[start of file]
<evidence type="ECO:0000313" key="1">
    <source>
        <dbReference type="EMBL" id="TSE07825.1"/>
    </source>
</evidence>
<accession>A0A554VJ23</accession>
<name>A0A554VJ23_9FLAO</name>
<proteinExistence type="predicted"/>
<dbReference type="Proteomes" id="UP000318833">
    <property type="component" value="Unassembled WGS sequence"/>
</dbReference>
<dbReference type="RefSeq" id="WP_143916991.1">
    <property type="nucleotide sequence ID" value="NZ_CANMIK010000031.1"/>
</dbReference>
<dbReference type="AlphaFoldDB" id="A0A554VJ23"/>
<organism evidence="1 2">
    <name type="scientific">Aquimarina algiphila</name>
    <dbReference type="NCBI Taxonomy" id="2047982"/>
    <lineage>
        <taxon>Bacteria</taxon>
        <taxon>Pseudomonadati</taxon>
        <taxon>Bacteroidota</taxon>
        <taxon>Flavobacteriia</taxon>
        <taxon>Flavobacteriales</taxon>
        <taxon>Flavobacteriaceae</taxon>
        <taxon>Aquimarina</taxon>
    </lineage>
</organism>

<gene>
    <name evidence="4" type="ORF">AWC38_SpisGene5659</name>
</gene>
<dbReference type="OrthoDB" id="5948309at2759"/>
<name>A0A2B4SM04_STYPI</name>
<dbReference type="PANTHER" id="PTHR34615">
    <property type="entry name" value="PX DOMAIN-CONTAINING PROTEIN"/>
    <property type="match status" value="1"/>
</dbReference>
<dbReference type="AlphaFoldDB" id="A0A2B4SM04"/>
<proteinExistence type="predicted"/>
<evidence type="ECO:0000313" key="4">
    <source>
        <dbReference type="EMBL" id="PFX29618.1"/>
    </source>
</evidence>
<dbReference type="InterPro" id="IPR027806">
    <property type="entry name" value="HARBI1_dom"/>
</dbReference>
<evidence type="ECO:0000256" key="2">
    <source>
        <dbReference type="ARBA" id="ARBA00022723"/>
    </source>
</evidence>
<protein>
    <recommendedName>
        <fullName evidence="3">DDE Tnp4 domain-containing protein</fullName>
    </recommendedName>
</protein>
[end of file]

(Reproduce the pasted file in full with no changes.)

<evidence type="ECO:0000313" key="1">
    <source>
        <dbReference type="EMBL" id="TSE07825.1"/>
    </source>
</evidence>
<accession>A0A554VJ23</accession>
<name>A0A554VJ23_9FLAO</name>
<proteinExistence type="predicted"/>
<dbReference type="Proteomes" id="UP000318833">
    <property type="component" value="Unassembled WGS sequence"/>
</dbReference>
<dbReference type="RefSeq" id="WP_143916991.1">
    <property type="nucleotide sequence ID" value="NZ_CANMIK010000031.1"/>
</dbReference>
<dbReference type="AlphaFoldDB" id="A0A554VJ23"/>
<organism evidence="1 2">
    <name type="scientific">Aquimarina algiphila</name>
    <dbReference type="NCBI Taxonomy" id="2047982"/>
    <lineage>
        <taxon>Bacteria</taxon>
        <taxon>Pseudomonadati</taxon>
        <taxon>Bacteroidota</taxon>
        <taxon>Flavobacteriia</taxon>
        <taxon>Flavobacteriales</taxon>
        <taxon>Flavobacteriaceae</taxon>
        <taxon>Aquimarina</taxon>
    </lineage>
</organism>

<gene>
    <name evidence="4" type="ORF">AWC38_SpisGene5659</name>
</gene>
<dbReference type="OrthoDB" id="5948309at2759"/>
<name>A0A2B4SM04_STYPI</name>
<dbReference type="PANTHER" id="PTHR34615">
    <property type="entry name" value="PX DOMAIN-CONTAINING PROTEIN"/>
    <property type="match status" value="1"/>
</dbReference>
<dbReference type="AlphaFoldDB" id="A0A2B4SM04"/>
<proteinExistence type="predicted"/>
<evidence type="ECO:0000313" key="4">
    <source>
        <dbReference type="EMBL" id="PFX29618.1"/>
    </source>
</evidence>
<dbReference type="InterPro" id="IPR027806">
    <property type="entry name" value="HARBI1_dom"/>
</dbReference>
<evidence type="ECO:0000256" key="2">
    <source>
        <dbReference type="ARBA" id="ARBA00022723"/>
    </source>
</evidence>
<protein>
    <recommendedName>
        <fullName evidence="3">DDE Tnp4 domain-containing protein</fullName>
    </recommendedName>
</protein>